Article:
THE US SECURITIES AND EXCHANGE COMMISSION (SEC) is requiring companies to report cyber attacks against their computer infrastructures and the cost associated with them in order to put cyber security risks into context for investors.
The Commission doesn't want to ask companies to expose themselves to more attacks by disclosing sensitive details about past security breaches, but since such incidents can have a large impact on operations and finances, investors have a right to know the risks.
"We are mindful of potential concerns that detailed disclosures could compromise cybersecurity efforts -- for example, by providing a 'roadmap' for those who seek to infiltrate a registrant's network security -- and we emphasize that disclosures of that nature are not required under the federal securities laws," it writes in a guidance document published yesterday.
"Instead, registrants should provide sufficient disclosure to allow investors to appreciate the nature of the risks faced by the particular registrant in a manner that would not have that consequence," it adds.
Even though there is no disclosure requirement that explicitly refers to cyber security, other requirements, such as description of business, legal proceedings, or financial statements, might force a company to disclose cyber incidents.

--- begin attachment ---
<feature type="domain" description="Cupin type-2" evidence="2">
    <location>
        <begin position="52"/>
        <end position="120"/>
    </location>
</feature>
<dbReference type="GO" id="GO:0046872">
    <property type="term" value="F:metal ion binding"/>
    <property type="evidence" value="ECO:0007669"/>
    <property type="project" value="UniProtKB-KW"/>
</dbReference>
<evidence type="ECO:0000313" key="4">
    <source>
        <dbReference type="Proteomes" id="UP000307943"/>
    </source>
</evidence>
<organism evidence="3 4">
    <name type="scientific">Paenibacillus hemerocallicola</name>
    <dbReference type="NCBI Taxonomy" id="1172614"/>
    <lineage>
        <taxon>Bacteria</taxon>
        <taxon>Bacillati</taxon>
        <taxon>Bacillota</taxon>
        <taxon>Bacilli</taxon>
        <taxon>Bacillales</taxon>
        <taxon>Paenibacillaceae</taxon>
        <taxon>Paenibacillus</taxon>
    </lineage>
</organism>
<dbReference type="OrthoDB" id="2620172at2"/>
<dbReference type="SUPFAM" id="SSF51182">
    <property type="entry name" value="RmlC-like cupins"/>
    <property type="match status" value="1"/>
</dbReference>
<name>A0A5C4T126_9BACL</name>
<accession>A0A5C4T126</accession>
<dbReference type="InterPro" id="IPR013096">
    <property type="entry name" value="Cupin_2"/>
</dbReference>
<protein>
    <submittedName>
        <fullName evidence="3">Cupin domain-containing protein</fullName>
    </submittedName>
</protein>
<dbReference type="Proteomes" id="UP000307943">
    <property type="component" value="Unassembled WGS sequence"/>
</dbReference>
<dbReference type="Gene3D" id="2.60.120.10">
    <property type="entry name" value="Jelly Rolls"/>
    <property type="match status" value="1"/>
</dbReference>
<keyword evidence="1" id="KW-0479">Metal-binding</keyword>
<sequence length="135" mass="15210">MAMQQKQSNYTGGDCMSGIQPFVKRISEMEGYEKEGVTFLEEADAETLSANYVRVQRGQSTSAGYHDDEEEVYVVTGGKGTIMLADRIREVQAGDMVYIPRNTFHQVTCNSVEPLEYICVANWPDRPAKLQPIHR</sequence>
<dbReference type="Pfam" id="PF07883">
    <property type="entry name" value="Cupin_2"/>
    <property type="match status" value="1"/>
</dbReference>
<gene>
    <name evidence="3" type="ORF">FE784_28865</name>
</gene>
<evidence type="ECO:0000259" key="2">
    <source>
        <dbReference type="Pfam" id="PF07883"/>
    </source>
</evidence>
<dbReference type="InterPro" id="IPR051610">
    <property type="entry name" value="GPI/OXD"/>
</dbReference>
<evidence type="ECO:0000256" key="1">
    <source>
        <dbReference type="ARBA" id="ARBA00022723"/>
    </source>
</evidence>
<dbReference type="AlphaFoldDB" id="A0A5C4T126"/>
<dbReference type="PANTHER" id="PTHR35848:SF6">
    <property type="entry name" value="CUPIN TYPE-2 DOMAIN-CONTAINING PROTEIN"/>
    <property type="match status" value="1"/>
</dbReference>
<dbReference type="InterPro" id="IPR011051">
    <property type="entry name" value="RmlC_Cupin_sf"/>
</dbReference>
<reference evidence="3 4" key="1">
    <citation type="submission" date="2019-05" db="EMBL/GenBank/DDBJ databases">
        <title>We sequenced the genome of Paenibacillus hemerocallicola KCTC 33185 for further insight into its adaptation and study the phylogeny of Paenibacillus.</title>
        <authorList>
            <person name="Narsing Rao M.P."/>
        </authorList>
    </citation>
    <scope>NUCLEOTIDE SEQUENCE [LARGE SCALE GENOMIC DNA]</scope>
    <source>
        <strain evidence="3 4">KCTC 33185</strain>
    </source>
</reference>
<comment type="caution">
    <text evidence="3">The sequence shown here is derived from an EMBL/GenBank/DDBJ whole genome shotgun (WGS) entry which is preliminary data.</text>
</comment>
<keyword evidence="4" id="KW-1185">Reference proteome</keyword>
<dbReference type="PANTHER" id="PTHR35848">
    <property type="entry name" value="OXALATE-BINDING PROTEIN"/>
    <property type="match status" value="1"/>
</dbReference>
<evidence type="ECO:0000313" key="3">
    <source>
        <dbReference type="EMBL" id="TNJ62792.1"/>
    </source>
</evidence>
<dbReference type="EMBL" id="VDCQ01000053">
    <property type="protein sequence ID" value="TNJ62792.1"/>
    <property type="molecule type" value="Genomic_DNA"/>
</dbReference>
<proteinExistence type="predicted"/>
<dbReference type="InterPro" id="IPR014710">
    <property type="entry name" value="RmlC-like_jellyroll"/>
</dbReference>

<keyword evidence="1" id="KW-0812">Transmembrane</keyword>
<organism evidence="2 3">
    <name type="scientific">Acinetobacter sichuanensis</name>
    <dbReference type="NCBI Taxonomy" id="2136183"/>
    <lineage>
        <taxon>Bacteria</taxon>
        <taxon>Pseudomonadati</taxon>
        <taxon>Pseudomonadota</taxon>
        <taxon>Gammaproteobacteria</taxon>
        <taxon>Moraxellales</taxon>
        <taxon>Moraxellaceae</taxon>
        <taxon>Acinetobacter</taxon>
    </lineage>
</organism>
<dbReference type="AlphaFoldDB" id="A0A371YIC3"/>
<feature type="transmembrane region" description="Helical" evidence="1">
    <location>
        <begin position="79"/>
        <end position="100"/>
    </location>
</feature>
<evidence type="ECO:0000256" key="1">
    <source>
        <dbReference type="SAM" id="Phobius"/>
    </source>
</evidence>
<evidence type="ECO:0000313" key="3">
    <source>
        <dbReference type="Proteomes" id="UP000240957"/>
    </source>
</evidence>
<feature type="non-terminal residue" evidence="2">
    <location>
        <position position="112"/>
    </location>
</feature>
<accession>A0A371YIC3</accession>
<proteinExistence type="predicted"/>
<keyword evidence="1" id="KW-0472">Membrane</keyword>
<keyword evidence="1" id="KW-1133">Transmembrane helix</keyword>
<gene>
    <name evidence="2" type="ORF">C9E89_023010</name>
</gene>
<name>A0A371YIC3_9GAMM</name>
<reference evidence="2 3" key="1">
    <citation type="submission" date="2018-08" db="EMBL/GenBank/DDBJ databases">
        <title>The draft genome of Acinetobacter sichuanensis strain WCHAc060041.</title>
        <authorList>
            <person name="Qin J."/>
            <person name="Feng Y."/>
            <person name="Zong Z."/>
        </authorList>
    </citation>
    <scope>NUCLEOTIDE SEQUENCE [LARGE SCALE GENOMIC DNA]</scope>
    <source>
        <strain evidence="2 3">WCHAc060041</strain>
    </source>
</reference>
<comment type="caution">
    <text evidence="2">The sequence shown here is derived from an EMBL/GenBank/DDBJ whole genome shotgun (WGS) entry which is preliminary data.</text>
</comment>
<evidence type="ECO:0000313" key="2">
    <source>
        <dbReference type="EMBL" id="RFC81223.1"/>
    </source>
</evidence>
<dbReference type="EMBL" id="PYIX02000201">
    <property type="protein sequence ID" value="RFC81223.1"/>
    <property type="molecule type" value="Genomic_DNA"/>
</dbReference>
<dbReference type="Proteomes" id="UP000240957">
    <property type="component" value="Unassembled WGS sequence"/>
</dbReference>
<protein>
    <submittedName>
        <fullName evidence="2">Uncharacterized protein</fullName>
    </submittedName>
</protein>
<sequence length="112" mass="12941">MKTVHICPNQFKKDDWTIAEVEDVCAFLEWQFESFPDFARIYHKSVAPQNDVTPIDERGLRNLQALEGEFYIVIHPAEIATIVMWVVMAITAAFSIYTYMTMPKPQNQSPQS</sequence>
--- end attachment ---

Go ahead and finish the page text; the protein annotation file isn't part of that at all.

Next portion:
For example, a cyber attack could result in the theft of proprietary information and trade secrets, which in turn could lead to a decrease in a company's product's values. Similarly, a security breach that exposes customer information could easily result in loss of customers or an inability to attract new ones.
Financial statements can be significantly impacted by remediation costs associated with hiring security experts and legal consultants, deploying new technology, training employees, as well as costs associated with legal liability and litigation.
Heartland Payment Systems, a US-based payment processor allegedly compromised by the infamous hacker Albert Gonzales, reported losses of $12.6 million related to legal fees, fines paid to Visa and Mastercard, the replacement of millions of compromised credit cards and other costs.
According to the new SEC guidelines, companies must also disclose cyber security risk factors associated with their businesses. This can mean aspects of their operations that increase the possibility of cyber attacks and the potential consequences of such incidents. They must also disclose how they address those risks and describe their relevant insurance coverage. µ